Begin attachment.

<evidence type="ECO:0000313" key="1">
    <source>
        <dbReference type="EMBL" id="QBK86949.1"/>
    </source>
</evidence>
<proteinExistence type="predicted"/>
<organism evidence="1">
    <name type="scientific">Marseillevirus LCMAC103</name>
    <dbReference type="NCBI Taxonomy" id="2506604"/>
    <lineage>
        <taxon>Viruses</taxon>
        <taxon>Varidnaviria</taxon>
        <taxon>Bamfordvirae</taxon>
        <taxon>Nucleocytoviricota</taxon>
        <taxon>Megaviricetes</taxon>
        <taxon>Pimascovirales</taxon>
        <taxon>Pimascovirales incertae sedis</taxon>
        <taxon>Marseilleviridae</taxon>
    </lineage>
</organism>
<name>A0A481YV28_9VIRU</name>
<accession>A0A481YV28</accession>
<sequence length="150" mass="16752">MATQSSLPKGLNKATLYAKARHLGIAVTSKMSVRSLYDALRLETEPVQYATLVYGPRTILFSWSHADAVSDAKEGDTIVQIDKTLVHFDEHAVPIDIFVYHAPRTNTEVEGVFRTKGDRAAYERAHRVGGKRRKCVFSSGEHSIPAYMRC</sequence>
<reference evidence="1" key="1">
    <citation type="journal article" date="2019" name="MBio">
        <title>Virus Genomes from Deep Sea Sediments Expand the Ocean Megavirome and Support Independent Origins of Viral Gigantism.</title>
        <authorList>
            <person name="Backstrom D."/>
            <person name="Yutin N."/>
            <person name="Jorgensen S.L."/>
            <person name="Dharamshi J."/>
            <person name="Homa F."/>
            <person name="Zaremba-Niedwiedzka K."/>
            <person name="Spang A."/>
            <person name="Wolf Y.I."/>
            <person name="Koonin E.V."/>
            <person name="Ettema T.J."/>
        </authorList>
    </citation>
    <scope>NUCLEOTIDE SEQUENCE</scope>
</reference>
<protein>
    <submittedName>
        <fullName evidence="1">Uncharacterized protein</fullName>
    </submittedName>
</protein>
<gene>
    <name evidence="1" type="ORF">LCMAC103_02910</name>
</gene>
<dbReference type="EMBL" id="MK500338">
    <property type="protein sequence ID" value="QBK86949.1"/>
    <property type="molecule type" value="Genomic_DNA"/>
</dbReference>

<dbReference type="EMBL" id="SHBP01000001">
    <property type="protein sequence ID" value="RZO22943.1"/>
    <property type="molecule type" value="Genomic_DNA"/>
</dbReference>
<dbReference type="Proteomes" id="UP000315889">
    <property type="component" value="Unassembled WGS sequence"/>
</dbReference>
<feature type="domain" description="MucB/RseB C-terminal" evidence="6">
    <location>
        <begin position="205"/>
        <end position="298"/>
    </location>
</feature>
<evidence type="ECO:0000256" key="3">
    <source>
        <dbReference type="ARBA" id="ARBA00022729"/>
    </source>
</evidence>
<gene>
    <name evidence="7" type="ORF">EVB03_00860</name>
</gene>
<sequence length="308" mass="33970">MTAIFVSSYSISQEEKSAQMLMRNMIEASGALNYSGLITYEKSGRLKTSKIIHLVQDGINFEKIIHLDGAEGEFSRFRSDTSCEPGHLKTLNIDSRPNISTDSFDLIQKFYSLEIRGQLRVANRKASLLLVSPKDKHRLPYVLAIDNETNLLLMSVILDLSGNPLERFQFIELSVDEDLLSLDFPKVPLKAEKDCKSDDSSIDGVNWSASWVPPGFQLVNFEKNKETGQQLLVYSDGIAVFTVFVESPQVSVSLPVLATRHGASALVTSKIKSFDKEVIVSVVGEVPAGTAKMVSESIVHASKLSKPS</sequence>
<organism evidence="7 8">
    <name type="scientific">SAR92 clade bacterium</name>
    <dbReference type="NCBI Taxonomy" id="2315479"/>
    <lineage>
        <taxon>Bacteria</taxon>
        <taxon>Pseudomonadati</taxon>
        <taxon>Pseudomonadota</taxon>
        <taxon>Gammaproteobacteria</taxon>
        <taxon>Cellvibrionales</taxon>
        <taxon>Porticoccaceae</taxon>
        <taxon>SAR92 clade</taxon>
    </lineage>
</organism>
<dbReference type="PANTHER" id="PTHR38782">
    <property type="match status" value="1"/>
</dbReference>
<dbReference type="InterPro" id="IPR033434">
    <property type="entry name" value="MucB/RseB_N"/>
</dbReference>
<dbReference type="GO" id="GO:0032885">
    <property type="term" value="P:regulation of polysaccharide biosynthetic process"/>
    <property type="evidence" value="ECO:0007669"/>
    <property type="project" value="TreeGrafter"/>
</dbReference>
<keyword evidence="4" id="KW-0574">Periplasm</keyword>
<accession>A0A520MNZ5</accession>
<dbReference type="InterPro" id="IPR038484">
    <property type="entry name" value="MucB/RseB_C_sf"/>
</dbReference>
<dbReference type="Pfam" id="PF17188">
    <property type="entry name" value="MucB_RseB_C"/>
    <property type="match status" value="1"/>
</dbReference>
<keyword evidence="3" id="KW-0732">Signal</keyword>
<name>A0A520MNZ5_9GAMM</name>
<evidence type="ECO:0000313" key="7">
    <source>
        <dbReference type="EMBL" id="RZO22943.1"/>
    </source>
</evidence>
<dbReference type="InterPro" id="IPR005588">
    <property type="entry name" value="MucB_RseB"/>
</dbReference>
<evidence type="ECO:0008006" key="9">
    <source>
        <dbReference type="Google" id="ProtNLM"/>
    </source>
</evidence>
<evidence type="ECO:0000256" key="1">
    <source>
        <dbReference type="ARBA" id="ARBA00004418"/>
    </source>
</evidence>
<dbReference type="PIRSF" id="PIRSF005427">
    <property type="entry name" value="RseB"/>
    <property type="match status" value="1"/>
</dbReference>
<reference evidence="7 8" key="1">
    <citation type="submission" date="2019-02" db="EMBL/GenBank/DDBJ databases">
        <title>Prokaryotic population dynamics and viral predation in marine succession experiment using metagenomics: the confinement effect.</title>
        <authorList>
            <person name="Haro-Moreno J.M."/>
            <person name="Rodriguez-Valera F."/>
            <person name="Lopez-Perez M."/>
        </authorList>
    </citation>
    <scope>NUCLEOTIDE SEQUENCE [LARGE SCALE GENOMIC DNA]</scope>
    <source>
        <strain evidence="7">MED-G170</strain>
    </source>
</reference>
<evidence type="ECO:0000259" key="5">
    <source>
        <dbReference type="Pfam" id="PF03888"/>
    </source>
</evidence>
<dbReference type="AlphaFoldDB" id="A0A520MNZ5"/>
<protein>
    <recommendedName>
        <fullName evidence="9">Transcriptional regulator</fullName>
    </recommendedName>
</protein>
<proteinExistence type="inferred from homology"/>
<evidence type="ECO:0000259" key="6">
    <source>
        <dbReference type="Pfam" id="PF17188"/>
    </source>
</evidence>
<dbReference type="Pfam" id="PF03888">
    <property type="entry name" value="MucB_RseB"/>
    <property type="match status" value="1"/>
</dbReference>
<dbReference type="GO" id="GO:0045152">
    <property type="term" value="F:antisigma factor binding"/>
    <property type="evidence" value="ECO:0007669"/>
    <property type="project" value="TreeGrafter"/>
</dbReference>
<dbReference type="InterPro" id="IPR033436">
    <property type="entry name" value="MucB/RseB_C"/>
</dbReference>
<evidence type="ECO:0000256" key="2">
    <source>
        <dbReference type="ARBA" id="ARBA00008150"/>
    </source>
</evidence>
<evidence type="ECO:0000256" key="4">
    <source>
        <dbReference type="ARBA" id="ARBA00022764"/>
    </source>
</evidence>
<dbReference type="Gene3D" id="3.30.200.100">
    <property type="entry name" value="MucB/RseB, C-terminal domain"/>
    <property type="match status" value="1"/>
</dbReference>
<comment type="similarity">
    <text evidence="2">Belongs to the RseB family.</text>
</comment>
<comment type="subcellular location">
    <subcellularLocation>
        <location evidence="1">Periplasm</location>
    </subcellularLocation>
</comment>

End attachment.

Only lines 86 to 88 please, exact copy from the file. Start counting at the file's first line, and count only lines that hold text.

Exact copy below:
        <taxon>SAR92 clade</taxon>
    </lineage>
</organism>